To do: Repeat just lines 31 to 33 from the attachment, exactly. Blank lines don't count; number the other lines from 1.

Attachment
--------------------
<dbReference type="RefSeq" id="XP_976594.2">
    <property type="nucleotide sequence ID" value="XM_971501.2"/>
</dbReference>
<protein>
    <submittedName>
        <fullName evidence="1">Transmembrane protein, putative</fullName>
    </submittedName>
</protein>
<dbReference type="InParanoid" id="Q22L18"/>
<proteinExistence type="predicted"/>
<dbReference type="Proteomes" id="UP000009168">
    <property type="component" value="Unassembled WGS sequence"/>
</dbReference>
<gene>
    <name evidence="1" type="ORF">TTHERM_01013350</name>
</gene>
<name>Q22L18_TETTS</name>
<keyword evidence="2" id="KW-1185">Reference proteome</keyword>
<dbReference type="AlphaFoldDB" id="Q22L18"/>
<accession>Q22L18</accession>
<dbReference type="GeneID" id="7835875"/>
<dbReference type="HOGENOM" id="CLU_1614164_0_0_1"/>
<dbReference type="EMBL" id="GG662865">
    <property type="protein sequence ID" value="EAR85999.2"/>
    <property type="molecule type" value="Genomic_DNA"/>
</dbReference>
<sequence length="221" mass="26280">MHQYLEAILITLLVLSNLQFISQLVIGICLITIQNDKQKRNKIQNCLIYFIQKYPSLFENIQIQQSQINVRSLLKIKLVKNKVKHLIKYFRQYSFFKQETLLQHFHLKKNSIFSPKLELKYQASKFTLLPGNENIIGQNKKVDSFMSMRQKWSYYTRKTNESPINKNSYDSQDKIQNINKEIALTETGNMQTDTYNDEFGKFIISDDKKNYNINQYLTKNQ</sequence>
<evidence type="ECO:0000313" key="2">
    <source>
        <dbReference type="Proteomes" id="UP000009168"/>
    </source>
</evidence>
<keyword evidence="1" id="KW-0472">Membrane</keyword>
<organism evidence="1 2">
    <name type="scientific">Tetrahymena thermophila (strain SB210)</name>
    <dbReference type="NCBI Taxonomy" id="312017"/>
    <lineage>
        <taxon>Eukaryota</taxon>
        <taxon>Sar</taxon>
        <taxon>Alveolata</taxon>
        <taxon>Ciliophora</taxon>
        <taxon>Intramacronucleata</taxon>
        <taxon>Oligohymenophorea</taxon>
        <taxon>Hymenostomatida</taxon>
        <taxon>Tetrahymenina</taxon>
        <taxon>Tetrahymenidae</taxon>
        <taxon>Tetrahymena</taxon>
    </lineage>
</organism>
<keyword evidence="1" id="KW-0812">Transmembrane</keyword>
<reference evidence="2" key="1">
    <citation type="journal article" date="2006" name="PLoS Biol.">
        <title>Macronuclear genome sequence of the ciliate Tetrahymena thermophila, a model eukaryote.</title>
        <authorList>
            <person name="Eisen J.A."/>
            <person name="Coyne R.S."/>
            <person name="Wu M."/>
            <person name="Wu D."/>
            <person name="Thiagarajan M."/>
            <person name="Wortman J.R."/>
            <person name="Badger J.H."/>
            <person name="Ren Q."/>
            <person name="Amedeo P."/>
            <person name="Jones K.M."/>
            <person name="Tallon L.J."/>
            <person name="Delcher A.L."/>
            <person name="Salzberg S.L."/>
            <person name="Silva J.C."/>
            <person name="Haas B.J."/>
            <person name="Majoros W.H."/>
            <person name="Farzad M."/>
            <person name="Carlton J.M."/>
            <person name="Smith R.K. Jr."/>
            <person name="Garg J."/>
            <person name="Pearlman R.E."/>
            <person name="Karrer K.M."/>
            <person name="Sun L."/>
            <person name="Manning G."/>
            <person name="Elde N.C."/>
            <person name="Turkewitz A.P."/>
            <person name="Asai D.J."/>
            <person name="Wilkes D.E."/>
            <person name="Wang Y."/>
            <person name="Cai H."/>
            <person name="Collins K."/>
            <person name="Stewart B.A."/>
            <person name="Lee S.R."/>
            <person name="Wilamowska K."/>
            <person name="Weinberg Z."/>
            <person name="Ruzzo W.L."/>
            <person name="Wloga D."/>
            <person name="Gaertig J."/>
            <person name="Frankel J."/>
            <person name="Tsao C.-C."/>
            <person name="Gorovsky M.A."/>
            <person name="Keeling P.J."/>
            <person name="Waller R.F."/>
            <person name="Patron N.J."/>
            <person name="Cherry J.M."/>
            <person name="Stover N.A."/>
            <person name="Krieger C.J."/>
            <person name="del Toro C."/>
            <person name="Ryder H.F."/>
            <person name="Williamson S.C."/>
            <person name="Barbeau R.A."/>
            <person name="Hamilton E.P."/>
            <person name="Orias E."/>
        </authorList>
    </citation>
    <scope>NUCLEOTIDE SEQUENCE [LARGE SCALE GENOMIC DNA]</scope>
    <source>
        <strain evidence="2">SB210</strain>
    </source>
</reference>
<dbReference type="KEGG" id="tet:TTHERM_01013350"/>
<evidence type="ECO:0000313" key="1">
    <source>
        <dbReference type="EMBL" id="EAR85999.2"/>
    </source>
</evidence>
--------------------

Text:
    </source>
</evidence>
<keyword evidence="1" id="KW-0472">Membrane</keyword>